Aletha Meyer Pinnow was just 31 when she suicided.
To family and friends she was a “caring, genuine, vivacious, hilarious, and sparkly” young woman. Devastatingly, the positivity she exuded to others was invisible to herself, and on the 20th of February she took her own life.
Out of their pain and loss, her family has chosen not to turn a blind-eye to the disease which claimed their Aletha, but to cast light on the darkness of mental illness. Her obituary, penned by adoring sister Eleni and published in the Duluth News Tribune, reflects just that.
The opening line of Aletha’s obituary set the tone for what is a moving and powerful piece: “Aletha Meyer Pinnow, 31, of Duluth, formerly of Oswego and Chicago, Ill., died from depression and suicide on Feb. 20, 2016.”
Eleni has since discussed why she chose to be so honest in the tribute to her sister with The Washington Post.
“The most alone I have ever felt was standing on my front porch on a chilly February evening. My sister had taped a note to the front door that said “Eleni, if you’re the first one here don’t go in the basement. Just call 911. I don’t want you to see me like this. I love you! Love, Aletha.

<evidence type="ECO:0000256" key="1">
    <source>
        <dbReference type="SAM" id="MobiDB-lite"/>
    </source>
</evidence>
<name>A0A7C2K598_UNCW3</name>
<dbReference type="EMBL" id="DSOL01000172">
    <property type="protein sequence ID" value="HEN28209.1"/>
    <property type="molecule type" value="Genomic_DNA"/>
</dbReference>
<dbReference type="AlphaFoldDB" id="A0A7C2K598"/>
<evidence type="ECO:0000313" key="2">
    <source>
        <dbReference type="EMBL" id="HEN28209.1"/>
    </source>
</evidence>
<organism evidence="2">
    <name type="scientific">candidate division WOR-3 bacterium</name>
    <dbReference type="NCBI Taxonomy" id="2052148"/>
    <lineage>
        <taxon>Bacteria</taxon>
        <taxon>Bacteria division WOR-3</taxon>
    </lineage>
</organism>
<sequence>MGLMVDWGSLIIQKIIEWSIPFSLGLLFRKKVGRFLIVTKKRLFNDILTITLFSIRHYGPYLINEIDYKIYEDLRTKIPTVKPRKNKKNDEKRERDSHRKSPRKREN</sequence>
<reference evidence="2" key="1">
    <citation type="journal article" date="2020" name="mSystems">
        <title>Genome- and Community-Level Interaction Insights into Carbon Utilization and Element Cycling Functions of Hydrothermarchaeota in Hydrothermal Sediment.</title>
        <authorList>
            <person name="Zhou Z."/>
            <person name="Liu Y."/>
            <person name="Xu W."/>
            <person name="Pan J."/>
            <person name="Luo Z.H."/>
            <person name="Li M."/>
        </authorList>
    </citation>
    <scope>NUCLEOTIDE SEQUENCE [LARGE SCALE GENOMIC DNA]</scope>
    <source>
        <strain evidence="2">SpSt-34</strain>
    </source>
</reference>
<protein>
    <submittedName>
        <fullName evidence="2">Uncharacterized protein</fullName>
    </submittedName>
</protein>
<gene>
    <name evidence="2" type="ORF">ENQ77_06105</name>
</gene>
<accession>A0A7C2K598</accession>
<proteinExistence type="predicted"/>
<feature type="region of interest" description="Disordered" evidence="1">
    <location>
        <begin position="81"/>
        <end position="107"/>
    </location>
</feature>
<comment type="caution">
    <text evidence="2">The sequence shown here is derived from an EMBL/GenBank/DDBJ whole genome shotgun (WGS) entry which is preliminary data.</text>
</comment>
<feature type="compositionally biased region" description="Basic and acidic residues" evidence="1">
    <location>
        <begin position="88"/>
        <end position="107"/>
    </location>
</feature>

“She put an identical sign on the back door. Even in the midst of consuming depression, Aletha tried to protect me from the full horror of her suicide…
“My loneliness and terror on the front porch was nothing compared to the absolute isolation that depression had imposed on my sister. I had to tell the truth.”
And because she lost her beautiful, glowing sister to an illness that robbed her of self-worth, Eleni decided to break that very pattern. She chose to shine light and truth into a very dark place.
Depression does not discriminate, watch Jessica Rowe discuss her battle with depression below (post continues after video).
Instead of dodging around the reality of her sister’s death, Eleni spoke of “the destructive silence and stigma surrounding mental illness and suicide”.